At some point, the transportation engineers and planners had to make a decision about money. America has a large population that does not prefer to live on top of each other in a densely populated city. Americans like space and privacy! The decision was made to spend available transportation funds on highways and parking, which are accessible to every driver who chooses to own a car. It is easy to look back and blame them and attack what feels like excessive parking, but I suggest we look at it with gratitude: every driver can get where he or she needs to go and probably find a parking spot! 


Additionally, may we who are solving problems today do so with as much grit and tenacity so that we can offer future commuters a workable solution, too. 


In the coming articles, we will explain the true value of parking, disclose the unbelievable costs of building high-speed rail and expanded metro rail, and we will discuss the true meaning of affordable and walkable cities.


Parking Antagonists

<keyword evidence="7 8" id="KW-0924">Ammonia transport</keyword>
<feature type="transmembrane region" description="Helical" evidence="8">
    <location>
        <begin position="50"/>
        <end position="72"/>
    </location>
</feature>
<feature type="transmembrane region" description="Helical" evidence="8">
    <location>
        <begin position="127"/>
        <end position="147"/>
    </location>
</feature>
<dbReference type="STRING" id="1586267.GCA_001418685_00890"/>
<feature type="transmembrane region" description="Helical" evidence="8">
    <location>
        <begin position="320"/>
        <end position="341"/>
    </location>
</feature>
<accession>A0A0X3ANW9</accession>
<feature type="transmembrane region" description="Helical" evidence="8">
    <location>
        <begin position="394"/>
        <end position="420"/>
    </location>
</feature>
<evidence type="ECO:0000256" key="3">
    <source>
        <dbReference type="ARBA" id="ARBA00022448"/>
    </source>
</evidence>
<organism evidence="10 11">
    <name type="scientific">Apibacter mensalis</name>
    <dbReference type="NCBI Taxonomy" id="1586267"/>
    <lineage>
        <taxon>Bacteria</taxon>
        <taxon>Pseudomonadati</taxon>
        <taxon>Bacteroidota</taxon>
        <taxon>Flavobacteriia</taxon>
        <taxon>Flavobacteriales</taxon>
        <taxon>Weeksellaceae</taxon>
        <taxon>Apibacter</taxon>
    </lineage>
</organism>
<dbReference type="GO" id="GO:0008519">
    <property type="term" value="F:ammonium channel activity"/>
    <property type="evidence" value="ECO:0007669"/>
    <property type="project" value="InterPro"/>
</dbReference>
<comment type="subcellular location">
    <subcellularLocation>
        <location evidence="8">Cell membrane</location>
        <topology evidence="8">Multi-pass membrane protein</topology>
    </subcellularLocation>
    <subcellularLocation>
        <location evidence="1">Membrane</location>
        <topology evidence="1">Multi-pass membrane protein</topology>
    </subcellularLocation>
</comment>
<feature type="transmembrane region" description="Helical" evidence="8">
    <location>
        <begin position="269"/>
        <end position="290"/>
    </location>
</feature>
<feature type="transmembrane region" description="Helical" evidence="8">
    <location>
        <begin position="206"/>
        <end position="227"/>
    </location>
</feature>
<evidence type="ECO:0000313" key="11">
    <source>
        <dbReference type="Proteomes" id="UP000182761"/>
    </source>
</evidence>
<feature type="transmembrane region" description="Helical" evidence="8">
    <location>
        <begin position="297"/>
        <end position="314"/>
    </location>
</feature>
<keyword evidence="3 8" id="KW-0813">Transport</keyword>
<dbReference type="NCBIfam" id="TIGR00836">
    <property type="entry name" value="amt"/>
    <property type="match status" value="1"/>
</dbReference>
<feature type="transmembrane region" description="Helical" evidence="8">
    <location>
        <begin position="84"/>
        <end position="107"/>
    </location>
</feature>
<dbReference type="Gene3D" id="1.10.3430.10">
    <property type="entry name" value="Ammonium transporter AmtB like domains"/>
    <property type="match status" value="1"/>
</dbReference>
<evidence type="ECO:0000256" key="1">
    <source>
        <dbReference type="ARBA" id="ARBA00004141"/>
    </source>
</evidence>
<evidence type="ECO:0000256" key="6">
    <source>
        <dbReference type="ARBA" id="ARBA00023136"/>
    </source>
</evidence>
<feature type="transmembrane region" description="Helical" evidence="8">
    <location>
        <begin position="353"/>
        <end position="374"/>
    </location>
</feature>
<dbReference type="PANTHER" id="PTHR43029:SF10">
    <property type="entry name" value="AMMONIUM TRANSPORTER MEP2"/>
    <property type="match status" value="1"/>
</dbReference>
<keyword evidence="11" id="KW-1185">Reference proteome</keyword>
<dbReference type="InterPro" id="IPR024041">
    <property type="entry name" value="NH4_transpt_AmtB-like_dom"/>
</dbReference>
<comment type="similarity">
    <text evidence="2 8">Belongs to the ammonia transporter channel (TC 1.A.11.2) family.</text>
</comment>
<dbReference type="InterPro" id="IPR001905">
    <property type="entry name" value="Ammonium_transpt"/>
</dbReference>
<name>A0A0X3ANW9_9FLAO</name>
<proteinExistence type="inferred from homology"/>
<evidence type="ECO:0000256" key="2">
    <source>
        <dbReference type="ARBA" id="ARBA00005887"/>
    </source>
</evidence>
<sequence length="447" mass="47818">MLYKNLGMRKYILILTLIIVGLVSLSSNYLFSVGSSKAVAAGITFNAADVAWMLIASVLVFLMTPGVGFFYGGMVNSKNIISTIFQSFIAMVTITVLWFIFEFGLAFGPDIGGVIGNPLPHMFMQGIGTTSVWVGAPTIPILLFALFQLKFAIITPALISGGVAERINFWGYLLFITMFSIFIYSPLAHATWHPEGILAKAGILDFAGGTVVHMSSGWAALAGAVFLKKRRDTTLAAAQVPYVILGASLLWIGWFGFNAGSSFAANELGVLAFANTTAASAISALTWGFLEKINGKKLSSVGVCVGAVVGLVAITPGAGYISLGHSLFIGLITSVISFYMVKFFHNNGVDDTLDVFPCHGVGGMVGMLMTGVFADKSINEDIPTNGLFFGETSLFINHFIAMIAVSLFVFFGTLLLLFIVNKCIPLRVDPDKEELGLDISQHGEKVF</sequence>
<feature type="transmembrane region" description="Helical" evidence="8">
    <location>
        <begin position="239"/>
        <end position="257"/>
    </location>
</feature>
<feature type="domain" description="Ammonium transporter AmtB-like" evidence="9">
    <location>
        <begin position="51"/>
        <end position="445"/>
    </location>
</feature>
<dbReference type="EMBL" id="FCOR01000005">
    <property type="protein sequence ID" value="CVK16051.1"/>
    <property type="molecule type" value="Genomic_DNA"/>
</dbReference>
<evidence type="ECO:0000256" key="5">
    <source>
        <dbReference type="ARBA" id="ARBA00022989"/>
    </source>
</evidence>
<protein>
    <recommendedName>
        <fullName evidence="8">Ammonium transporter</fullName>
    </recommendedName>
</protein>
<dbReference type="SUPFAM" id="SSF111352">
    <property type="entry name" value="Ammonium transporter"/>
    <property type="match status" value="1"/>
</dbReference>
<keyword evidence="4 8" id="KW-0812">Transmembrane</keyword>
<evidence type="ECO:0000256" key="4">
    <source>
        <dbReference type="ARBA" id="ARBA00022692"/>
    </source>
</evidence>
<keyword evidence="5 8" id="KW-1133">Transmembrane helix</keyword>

In the last month, the Parking Reform Network has published articles that I believe show what they are promoting, how they think, and what I believe we in the parking industry should be aware of. In January, they published in YaleEnvironment 360 an article titled “How Parking Reform is Transforming American Cities.” By transforming they mean, and I quote, “Bad parking policy inhibits affordable housing, neighborhood walkability, and the prospect of having a greener, cleaner city.” 


So, they just blamed us, “Our Industry,” for all of their imagined shortcomings of the American city and they followed with, “Parking is a central component of the transportation-land use mess that has left so many Americans dependent on two or more cars per household. Parking lots are an environmental disaster twice over, consuming vast quantities of materials and land while they subsidize endless driving.” This sounds like someone who does not want to live in the suburbs, have a family, own a car, but does want to live in a city that represents all of the benefits of the suburbs. Doesn’t this remind you of what your mom always said about people who want to “have their cake and eat it too?”